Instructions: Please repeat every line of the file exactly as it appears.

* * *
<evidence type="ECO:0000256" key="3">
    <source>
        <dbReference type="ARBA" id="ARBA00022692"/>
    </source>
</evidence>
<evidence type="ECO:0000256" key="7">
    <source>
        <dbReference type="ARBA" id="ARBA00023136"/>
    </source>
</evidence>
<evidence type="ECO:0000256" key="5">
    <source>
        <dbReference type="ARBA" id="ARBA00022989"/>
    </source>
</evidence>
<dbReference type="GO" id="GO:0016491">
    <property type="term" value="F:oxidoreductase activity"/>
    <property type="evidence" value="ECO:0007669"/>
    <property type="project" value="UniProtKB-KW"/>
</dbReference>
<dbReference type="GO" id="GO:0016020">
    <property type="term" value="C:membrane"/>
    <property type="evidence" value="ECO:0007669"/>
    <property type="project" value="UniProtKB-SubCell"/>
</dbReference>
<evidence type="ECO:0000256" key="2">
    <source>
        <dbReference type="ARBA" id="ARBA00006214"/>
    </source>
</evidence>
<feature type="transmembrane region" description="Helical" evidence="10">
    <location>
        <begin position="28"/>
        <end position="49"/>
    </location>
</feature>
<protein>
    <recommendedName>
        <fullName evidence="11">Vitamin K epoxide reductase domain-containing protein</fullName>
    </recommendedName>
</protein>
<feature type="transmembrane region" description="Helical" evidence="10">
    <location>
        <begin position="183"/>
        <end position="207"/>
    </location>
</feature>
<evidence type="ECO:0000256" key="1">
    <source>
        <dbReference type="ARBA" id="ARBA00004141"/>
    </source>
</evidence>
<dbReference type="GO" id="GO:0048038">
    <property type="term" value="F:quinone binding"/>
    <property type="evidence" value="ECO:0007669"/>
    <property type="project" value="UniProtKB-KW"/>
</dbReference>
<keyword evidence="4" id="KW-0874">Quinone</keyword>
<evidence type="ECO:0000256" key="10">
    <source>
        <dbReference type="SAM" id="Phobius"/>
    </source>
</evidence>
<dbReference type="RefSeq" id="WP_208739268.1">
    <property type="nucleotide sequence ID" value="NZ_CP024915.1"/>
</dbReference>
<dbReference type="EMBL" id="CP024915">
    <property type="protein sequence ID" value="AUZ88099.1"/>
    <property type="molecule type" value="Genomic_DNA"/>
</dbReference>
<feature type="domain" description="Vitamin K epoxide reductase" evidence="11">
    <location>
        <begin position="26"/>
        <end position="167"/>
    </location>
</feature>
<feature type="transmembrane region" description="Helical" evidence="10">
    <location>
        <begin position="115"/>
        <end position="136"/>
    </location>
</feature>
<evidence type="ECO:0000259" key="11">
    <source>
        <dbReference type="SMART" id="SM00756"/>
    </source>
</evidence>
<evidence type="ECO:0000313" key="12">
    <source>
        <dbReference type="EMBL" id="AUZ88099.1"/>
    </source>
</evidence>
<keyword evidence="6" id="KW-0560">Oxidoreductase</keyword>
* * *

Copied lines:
<evidence type="ECO:0000256" key="3">
    <source>
        <dbReference type="ARBA" id="ARBA00022692"/>
    </source>
</evidence>
<evidence type="ECO:0000256" key="7">
    <source>
        <dbReference type="ARBA" id="ARBA00023136"/>
    </source>
</evidence>
<evidence type="ECO:0000256" key="5">
    <source>
        <dbReference type="ARBA" id="ARBA00022989"/>
    </source>
</evidence>
<dbReference type="GO" id="GO:0016491">
    <property type="term" value="F:oxidoreductase activity"/>
    <property type="evidence" value="ECO:0007669"/>
    <property type="project" value="UniProtKB-KW"/>
</dbReference>
<dbReference type="GO" id="GO:0016020">
    <property type="term" value="C:membrane"/>
    <property type="evidence" value="ECO:0007669"/>
    <property type="project" value="UniProtKB-SubCell"/>
</dbReference>
<evidence type="ECO:0000256" key="2">
    <source>
        <dbReference type="ARBA" id="ARBA00006214"/>
    </source>
</evidence>
<feature type="transmembrane region" description="Helical" evidence="10">
    <location>
        <begin position="28"/>
        <end position="49"/>
    </location>
</feature>
<protein>
    <recommendedName>
        <fullName evidence="11">Vitamin K epoxide reductase domain-containing protein</fullName>
    </recommendedName>
</protein>
<feature type="transmembrane region" description="Helical" evidence="10">
    <location>
        <begin position="183"/>
        <end position="207"/>
    </location>
</feature>
<evidence type="ECO:0000256" key="1">
    <source>
        <dbReference type="ARBA" id="ARBA00004141"/>
    </source>
</evidence>
<dbReference type="GO" id="GO:0048038">
    <property type="term" value="F:quinone binding"/>
    <property type="evidence" value="ECO:0007669"/>
    <property type="project" value="UniProtKB-KW"/>
</dbReference>
<keyword evidence="4" id="KW-0874">Quinone</keyword>
<evidence type="ECO:0000256" key="10">
    <source>
        <dbReference type="SAM" id="Phobius"/>
    </source>
</evidence>
<dbReference type="RefSeq" id="WP_208739268.1">
    <property type="nucleotide sequence ID" value="NZ_CP024915.1"/>
</dbReference>
<dbReference type="EMBL" id="CP024915">
    <property type="protein sequence ID" value="AUZ88099.1"/>
    <property type="molecule type" value="Genomic_DNA"/>
</dbReference>
<feature type="domain" description="Vitamin K epoxide reductase" evidence="11">
    <location>
        <begin position="26"/>
        <end position="167"/>
    </location>
</feature>
<feature type="transmembrane region" description="Helical" evidence="10">
    <location>
        <begin position="115"/>
        <end position="136"/>
    </location>
</feature>
<evidence type="ECO:0000259" key="11">
    <source>
        <dbReference type="SMART" id="SM00756"/>
    </source>
</evidence>
<evidence type="ECO:0000313" key="12">
    <source>
        <dbReference type="EMBL" id="AUZ88099.1"/>
    </source>
</evidence>
<keyword evidence="6" id="KW-0560">Oxidoreductase</keyword>